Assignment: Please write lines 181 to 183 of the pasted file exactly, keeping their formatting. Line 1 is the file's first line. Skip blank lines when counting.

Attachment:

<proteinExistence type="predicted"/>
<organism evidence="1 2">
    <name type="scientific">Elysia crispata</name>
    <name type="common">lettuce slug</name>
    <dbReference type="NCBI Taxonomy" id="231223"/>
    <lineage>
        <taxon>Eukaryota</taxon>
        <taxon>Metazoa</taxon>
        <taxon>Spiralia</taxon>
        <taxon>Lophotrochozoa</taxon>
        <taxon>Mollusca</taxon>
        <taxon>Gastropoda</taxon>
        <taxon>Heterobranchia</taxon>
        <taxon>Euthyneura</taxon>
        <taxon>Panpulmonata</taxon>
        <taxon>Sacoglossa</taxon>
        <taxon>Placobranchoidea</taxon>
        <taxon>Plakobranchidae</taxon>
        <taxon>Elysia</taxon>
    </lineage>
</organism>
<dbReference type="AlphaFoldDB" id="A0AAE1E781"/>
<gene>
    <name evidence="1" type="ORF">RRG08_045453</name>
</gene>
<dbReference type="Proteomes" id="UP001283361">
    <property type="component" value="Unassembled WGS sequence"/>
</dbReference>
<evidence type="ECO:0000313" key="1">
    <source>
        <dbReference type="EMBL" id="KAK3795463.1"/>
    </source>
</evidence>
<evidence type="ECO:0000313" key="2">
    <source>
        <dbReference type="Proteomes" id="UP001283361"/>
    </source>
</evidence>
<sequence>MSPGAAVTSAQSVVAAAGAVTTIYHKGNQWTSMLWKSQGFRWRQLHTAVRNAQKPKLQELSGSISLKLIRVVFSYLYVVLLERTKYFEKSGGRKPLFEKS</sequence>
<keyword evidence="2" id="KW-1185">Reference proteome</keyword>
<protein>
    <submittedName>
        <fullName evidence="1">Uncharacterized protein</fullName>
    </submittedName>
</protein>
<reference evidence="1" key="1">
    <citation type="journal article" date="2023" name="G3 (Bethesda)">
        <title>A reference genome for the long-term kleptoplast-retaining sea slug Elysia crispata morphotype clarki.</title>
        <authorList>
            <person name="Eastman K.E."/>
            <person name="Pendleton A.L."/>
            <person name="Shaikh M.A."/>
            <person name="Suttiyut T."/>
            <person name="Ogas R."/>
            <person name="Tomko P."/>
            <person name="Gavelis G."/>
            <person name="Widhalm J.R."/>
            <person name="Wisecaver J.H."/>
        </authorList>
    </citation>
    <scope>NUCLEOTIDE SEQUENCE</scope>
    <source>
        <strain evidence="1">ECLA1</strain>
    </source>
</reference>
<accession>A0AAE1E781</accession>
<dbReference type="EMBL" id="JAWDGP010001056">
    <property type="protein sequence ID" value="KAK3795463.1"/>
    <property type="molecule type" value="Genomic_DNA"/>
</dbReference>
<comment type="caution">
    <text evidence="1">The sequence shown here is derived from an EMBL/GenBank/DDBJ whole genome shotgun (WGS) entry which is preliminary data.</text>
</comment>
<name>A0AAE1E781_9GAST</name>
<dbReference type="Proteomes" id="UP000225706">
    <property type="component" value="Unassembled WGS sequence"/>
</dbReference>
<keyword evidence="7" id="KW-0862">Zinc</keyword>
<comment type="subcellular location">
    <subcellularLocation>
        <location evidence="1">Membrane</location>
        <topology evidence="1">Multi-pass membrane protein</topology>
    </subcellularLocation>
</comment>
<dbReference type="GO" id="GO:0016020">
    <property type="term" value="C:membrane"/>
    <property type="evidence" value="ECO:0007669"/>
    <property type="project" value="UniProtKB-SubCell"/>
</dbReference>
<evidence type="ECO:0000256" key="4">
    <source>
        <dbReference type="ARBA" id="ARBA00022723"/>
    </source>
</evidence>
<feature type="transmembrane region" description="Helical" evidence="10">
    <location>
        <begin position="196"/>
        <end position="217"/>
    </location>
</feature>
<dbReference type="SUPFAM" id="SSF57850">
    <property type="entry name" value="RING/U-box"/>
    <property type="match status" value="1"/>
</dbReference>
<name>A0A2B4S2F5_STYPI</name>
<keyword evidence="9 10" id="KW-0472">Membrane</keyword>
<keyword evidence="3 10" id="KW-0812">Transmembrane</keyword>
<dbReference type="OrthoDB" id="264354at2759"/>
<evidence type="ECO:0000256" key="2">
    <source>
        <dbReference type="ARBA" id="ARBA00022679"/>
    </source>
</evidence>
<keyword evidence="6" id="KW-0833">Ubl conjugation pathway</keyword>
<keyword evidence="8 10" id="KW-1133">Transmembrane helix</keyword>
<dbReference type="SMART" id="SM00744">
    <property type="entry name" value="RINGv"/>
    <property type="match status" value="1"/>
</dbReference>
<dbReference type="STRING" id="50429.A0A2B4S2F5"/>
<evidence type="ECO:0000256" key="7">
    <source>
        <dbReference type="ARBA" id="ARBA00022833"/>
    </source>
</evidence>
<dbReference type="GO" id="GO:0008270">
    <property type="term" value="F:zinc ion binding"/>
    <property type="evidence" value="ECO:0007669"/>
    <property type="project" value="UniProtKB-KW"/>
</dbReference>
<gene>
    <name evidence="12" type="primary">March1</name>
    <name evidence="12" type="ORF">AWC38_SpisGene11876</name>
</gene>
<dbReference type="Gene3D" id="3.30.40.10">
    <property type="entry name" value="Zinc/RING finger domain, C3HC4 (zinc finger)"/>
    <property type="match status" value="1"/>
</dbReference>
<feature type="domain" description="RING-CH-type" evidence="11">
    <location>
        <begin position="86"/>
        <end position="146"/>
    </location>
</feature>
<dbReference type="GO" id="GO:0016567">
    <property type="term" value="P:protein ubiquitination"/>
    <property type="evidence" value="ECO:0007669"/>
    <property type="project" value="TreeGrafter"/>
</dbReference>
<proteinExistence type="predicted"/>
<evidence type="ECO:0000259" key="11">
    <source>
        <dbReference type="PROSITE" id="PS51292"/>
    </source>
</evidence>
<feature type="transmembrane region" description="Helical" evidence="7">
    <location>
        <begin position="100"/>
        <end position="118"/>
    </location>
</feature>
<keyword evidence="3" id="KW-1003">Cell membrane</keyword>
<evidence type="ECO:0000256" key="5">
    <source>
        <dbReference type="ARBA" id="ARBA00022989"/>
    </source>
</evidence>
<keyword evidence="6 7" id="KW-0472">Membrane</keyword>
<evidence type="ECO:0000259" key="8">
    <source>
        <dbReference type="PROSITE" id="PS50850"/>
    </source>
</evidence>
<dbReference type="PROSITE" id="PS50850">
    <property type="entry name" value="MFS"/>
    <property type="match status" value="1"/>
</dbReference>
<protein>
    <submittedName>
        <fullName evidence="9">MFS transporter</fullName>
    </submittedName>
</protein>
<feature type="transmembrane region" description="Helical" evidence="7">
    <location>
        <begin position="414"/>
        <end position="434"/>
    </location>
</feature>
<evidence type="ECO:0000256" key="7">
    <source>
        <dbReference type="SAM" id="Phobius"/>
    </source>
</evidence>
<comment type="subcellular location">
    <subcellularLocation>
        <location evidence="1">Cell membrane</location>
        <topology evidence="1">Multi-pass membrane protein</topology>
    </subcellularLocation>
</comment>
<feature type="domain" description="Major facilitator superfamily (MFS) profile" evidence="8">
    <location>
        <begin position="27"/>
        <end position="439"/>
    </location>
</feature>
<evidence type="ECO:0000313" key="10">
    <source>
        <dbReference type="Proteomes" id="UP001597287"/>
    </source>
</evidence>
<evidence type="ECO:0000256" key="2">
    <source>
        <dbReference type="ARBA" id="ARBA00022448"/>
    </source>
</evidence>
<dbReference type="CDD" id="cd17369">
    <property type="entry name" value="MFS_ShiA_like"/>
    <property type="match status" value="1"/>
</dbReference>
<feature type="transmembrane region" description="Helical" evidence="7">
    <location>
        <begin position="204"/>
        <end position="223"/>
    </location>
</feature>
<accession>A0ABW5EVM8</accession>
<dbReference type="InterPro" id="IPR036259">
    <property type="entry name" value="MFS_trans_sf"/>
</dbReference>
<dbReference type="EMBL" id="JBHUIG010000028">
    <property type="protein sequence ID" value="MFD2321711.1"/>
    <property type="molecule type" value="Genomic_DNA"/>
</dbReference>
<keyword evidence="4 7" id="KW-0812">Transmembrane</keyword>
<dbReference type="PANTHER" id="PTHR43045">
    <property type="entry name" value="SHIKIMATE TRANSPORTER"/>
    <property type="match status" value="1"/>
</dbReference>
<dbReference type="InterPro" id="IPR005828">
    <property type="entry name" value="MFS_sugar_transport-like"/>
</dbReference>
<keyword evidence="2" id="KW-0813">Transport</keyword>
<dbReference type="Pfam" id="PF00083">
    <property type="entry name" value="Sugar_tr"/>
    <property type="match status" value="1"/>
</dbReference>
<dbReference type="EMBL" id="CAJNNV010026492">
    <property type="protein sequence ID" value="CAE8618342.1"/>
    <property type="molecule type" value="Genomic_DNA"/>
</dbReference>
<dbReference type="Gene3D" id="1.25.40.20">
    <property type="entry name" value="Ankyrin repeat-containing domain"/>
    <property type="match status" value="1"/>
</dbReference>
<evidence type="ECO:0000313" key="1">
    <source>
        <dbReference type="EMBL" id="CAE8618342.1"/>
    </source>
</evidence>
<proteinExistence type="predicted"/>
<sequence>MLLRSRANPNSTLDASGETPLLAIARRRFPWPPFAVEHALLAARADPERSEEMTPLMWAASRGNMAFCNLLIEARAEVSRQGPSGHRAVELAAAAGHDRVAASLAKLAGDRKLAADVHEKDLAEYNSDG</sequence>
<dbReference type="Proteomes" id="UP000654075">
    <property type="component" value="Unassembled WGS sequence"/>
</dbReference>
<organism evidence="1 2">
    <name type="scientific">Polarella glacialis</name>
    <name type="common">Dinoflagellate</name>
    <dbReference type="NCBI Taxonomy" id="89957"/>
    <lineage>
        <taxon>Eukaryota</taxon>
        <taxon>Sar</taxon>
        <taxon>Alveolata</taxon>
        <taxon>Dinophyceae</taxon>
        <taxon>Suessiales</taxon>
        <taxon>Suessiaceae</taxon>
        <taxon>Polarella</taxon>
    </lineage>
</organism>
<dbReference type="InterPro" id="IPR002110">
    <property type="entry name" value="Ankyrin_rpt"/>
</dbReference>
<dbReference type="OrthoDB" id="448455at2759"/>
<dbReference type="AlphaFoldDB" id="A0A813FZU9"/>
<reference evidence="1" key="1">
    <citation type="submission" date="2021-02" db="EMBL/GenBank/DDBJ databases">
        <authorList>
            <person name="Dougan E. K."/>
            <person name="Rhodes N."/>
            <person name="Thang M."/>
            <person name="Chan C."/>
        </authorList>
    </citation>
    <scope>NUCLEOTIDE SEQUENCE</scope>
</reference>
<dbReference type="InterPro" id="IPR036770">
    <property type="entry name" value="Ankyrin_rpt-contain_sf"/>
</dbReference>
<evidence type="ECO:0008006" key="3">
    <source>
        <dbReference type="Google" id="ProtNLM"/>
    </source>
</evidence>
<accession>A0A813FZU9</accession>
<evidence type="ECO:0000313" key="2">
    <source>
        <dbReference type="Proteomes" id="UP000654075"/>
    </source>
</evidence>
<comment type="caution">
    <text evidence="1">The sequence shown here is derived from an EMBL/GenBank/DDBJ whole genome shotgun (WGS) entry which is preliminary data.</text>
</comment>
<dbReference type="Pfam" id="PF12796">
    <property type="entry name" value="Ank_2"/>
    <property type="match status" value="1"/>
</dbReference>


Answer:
    </submittedName>
</protein>
<feature type="transmembrane region" description="Helical" evidence="7">